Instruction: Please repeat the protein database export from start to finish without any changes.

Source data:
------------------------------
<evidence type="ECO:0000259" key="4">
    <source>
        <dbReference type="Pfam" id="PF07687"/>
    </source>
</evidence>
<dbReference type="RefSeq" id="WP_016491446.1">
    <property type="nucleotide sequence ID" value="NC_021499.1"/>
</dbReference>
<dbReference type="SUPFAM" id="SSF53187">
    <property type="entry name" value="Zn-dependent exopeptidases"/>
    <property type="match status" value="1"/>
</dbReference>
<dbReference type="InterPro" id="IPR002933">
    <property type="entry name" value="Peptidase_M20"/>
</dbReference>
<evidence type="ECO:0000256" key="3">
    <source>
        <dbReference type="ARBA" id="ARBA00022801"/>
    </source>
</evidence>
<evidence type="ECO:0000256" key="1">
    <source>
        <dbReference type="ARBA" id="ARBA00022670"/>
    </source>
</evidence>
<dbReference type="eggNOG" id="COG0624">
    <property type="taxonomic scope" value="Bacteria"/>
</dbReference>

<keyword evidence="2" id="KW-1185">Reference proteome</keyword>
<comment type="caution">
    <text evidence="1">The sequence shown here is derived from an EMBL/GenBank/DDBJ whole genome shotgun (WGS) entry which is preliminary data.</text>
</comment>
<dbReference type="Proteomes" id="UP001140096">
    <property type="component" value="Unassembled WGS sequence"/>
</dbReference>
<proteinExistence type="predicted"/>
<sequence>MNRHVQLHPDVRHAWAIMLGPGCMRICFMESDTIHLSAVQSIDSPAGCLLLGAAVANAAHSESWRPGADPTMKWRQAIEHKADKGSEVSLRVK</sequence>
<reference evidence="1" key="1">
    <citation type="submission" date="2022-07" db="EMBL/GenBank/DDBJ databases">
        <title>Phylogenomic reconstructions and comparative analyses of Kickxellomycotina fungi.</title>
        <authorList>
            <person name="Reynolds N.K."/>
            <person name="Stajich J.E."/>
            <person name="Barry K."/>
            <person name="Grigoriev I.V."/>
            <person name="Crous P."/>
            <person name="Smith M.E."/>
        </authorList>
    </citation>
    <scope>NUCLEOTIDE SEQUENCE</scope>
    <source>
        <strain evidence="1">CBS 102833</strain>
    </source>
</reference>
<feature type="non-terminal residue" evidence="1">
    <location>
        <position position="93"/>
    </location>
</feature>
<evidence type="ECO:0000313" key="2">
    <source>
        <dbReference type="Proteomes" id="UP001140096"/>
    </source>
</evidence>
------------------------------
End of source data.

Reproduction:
<evidence type="ECO:0000259" key="4">
    <source>
        <dbReference type="Pfam" id="PF07687"/>
    </source>
</evidence>
<dbReference type="RefSeq" id="WP_016491446.1">
    <property type="nucleotide sequence ID" value="NC_021499.1"/>
</dbReference>
<dbReference type="SUPFAM" id="SSF53187">
    <property type="entry name" value="Zn-dependent exopeptidases"/>
    <property type="match status" value="1"/>
</dbReference>
<dbReference type="InterPro" id="IPR002933">
    <property type="entry name" value="Peptidase_M20"/>
</dbReference>
<evidence type="ECO:0000256" key="3">
    <source>
        <dbReference type="ARBA" id="ARBA00022801"/>
    </source>
</evidence>
<evidence type="ECO:0000256" key="1">
    <source>
        <dbReference type="ARBA" id="ARBA00022670"/>
    </source>
</evidence>
<dbReference type="eggNOG" id="COG0624">
    <property type="taxonomic scope" value="Bacteria"/>
</dbReference>

<keyword evidence="2" id="KW-1185">Reference proteome</keyword>
<comment type="caution">
    <text evidence="1">The sequence shown here is derived from an EMBL/GenBank/DDBJ whole genome shotgun (WGS) entry which is preliminary data.</text>
</comment>
<dbReference type="Proteomes" id="UP001140096">
    <property type="component" value="Unassembled WGS sequence"/>
</dbReference>
<proteinExistence type="predicted"/>
<sequence>MNRHVQLHPDVRHAWAIMLGPGCMRICFMESDTIHLSAVQSIDSPAGCLLLGAAVANAAHSESWRPGADPTMKWRQAIEHKADKGSEVSLRVK</sequence>
<reference evidence="1" key="1">
    <citation type="submission" date="2022-07" db="EMBL/GenBank/DDBJ databases">
        <title>Phylogenomic reconstructions and comparative analyses of Kickxellomycotina fungi.</title>
        <authorList>
            <person name="Reynolds N.K."/>
            <person name="Stajich J.E."/>
            <person name="Barry K."/>
            <person name="Grigoriev I.V."/>
            <person name="Crous P."/>
            <person name="Smith M.E."/>
        </authorList>
    </citation>
    <scope>NUCLEOTIDE SEQUENCE</scope>
    <source>
        <strain evidence="1">CBS 102833</strain>
    </source>
</reference>
<feature type="non-terminal residue" evidence="1">
    <location>
        <position position="93"/>
    </location>
</feature>
<evidence type="ECO:0000313" key="2">
    <source>
        <dbReference type="Proteomes" id="UP001140096"/>
    </source>
</evidence>